But this was no easy feat for someone from a Kuomintang family. Chang sometimes felt isolated from his family and relatives because they supported the blue camp and disliked student movements. But he never debated or argued with his family.

At reunion dinners, when his relatives were discussing politics, he would eat in silence. When he first took to the streets, he would hide his face behind banners to avoid the cameras, just in case his family recognised him on television.

Chang loves and respects his family but he says they never understood his stance. “It is not a choice; I do not choose whether to side with them [my family]. It is just that the world you understand is different from theirs.”

The urge to speak out and act has led Chang to try many different things. After his studies, Chang became a writer and magazine editor. He became well known as a writer of cultural and political commentaries about Taiwan and mainland China. In 2002, he embarked on a doctoral degree in politics at Columbia University. While his interests take in politics, music and literature, his social activism and the desire to make a difference and change the world informs all areas of his work.

When Chang’s first book, Sound and Fury: Can Rock Music Change the World?, was published  in the Mainland in 2008, it sparked much positive public discussion there and Chang became one of the few Taiwanese to write political commentaries there. Some of his friends were worried he would be restricted by censorship, but he thought differently.

“I wanted to give it a try … I wanted to bring some stimuli to this conservative community,” he says. Since then, he has strived to be a “bridge” across the Taiwan strait. Chang has also written about China in Taiwan, combining his knowledge of political theories and his understanding of public concerns in both Taiwan and the Mainland to write insightful political commentaries. Chang says he identifies with the anxiety that those who strive for democracy in the Mainland feel, because they are the same anxieties that democracy activists in Taiwan felt when it was undergoing its own transition. It is the anxiety borne of uncertainty of what the future holds and where the nation is headed.

Chang is never one for complacency, he is never satisfied with the status quo. “When I have settled, I feel bored,” he says. Instead, he enjoys stepping out of his comfort zone and discovering the consequences. “I love new challenges and stimuli … to absorb new nutrients.”

So, when Hong Kong’s City Magazine invited Chang to be the editor-in-chief in 2012, Chang accepted. Founded in 1976, City Magazine was Hong Kong’s first avant-garde magazine, covering the local cultural scene. Chang was intrigued but he was also worried. His appointment happened at a time when local identity and consciousness was at the forefront of debate and discussion and he wondered whether Hong Kong readers could accept him as an outsider.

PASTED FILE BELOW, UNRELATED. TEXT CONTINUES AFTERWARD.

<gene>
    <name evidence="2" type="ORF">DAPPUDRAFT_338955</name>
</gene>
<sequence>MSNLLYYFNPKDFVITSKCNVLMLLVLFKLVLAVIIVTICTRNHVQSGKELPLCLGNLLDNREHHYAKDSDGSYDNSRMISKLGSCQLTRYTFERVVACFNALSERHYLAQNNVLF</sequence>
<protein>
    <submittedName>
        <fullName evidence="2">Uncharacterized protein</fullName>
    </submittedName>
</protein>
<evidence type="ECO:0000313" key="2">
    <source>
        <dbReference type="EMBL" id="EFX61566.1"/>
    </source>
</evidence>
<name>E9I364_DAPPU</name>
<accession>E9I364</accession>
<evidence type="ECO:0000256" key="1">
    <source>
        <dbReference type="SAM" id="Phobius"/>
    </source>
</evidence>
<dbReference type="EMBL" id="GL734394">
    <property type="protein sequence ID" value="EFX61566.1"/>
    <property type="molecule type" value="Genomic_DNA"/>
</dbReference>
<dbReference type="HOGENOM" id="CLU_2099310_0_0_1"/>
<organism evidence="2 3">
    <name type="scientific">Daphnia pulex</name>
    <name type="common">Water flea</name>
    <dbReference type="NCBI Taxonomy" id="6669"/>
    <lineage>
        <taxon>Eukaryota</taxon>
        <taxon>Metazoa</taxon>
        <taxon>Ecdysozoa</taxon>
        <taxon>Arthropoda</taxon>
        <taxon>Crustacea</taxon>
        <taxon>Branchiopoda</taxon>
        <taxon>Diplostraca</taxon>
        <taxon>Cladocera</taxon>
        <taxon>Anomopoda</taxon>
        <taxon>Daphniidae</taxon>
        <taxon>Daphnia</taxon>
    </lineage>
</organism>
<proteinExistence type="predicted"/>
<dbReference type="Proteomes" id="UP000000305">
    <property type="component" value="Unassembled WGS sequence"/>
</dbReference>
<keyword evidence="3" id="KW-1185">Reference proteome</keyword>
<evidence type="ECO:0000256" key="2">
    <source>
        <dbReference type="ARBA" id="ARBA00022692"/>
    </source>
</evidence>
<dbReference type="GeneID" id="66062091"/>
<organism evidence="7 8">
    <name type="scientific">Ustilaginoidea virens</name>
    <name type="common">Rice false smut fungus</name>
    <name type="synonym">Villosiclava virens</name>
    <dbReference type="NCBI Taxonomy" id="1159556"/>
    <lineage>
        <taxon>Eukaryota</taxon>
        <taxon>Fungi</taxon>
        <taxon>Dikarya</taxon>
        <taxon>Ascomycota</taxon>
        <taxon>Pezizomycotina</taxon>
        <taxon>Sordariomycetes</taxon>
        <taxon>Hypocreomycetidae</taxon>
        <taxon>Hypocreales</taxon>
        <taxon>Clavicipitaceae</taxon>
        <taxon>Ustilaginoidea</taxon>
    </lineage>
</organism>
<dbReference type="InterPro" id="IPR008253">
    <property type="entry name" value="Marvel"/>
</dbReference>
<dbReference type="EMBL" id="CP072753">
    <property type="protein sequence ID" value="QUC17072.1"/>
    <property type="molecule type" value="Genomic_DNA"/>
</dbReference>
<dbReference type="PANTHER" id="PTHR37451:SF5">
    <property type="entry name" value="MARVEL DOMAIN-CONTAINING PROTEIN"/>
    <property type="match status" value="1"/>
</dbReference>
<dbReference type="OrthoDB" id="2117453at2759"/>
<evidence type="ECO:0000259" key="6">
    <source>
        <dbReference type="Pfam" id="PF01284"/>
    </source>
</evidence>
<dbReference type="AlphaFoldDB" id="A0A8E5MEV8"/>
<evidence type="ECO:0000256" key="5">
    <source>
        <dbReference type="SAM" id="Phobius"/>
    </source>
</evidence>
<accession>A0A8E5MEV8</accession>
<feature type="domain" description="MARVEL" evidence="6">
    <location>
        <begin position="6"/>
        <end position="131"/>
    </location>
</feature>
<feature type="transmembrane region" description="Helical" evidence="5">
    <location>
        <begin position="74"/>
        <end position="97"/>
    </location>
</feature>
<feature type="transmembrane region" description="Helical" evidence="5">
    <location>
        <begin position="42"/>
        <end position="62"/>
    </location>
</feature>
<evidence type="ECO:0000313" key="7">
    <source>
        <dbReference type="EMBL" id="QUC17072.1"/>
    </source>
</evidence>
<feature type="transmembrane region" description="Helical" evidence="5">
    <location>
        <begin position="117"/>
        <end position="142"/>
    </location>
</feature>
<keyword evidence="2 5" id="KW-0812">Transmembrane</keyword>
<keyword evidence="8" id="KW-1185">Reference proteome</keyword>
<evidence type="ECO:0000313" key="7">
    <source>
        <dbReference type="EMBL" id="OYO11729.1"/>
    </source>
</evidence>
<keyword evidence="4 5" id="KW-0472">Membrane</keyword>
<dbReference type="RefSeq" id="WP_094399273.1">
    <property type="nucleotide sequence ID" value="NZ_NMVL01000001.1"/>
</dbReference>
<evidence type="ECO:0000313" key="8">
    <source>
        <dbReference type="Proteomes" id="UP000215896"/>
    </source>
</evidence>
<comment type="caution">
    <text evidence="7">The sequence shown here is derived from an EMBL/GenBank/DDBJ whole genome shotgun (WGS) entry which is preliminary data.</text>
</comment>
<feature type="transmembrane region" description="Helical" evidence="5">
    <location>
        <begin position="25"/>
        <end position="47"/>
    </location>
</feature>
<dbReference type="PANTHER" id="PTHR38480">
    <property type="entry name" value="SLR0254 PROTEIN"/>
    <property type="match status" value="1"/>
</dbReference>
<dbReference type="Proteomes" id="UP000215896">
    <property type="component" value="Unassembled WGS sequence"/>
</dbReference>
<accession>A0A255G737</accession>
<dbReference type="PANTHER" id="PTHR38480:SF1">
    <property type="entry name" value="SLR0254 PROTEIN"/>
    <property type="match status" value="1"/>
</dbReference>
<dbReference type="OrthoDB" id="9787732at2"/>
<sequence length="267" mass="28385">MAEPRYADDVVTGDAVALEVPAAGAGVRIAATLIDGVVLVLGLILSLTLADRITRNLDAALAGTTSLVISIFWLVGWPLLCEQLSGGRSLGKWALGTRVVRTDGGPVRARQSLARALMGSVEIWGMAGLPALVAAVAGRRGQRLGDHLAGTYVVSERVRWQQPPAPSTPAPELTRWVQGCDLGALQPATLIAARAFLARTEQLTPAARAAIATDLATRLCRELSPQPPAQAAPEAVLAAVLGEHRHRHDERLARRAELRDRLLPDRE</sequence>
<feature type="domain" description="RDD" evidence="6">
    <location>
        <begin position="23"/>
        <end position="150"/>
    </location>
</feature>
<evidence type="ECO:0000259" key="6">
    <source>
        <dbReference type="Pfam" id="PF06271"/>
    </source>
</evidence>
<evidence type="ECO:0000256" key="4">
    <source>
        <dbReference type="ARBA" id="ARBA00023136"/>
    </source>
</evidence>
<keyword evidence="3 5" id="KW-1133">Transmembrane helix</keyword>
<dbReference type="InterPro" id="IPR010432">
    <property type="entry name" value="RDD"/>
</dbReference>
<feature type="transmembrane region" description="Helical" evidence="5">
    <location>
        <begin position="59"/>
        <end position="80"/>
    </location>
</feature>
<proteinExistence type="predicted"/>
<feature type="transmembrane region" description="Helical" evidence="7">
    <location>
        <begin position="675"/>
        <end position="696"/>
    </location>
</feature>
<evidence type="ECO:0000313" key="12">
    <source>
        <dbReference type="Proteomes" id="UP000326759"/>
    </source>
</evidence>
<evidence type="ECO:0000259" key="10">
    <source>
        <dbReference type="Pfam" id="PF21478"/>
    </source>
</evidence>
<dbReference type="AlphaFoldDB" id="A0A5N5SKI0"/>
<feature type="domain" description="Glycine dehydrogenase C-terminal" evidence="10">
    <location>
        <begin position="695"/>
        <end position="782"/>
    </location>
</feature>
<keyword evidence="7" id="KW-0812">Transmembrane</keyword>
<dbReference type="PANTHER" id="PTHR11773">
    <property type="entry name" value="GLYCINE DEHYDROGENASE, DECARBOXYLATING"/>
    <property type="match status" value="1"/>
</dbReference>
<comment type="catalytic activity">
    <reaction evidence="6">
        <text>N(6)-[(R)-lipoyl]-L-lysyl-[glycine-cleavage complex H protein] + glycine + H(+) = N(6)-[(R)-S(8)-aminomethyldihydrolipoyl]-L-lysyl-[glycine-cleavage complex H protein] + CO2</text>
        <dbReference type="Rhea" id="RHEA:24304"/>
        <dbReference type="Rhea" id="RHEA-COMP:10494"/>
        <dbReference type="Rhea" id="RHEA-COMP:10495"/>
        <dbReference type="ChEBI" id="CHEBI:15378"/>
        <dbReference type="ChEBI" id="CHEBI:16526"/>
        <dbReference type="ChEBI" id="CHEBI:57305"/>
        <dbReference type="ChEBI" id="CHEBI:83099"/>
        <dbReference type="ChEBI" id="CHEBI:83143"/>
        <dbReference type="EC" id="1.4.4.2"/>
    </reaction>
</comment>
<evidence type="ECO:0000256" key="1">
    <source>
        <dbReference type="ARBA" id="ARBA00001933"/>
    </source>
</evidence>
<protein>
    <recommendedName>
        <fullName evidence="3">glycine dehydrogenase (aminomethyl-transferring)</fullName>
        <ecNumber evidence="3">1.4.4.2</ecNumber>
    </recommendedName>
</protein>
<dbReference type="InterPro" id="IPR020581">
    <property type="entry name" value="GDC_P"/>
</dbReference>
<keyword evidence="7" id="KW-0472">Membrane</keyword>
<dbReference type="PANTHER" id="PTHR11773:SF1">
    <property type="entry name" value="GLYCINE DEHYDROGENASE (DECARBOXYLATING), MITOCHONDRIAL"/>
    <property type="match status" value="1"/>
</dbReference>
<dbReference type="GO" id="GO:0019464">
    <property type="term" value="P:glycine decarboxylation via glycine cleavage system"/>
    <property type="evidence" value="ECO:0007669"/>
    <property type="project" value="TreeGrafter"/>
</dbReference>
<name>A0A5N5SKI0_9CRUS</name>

“So, I needed to make City Magazine more radical, to be more Hong Kong than Hong Kong,” he says. Under his leadership, the magazine has become more diverse. It features writers from the Mainland and from Taiwan, while the stories are more timely and topical, they follow social issues more closely.

In its January issue, City Magazine ran a cover story on Scholarism and national education under the headline “Young Power”. The February issue was on gay rights. Chang’s approach has been a success, with some readers remarking, “City Magazine is back!” Chang is proud that the publication provides readers with insightful coverage of social phenomena and has expanded its focus beyond the boundaries ofHong Kong.

Chang senses that Hong Kong people have the same identity problem as he does, and he does not think it is limited to Hong Kong people. He believes people in Taiwan and the Mainland are also resisting superimposed identities. He believes there should be a platform to express these “creative yet marginalized” voices and consolidate them into a stronger force.

“Another world is possible,” Chang says. “I am obsessed with everything about revolutions … to break the old things. When innovative things occur, I am very excited.” Chang has big dreams. He would like to have a more equal and liberal world but he also believes there will be a long journey before the dream is realised. In the meantime, he will not panic or be disheartened when setbacks occur. The quiet intellectual may no longer resemble the firebrand student but the fire still burns inside. “There are some things you need to do to make a life meaningful. Things that that can change the world.”

Edited by Astina Ng

The earlier version of this story and the print edition contain some errors. Chang enrolled at Columbia University in 2002, not 2012. His book Sound and Fury was first published in Taiwan in 2004 and in the Mainland in 2008. The City Magazine issue on gay rights was published in February. We apologise for the mistakes and always strive to ensure our stories are accurate.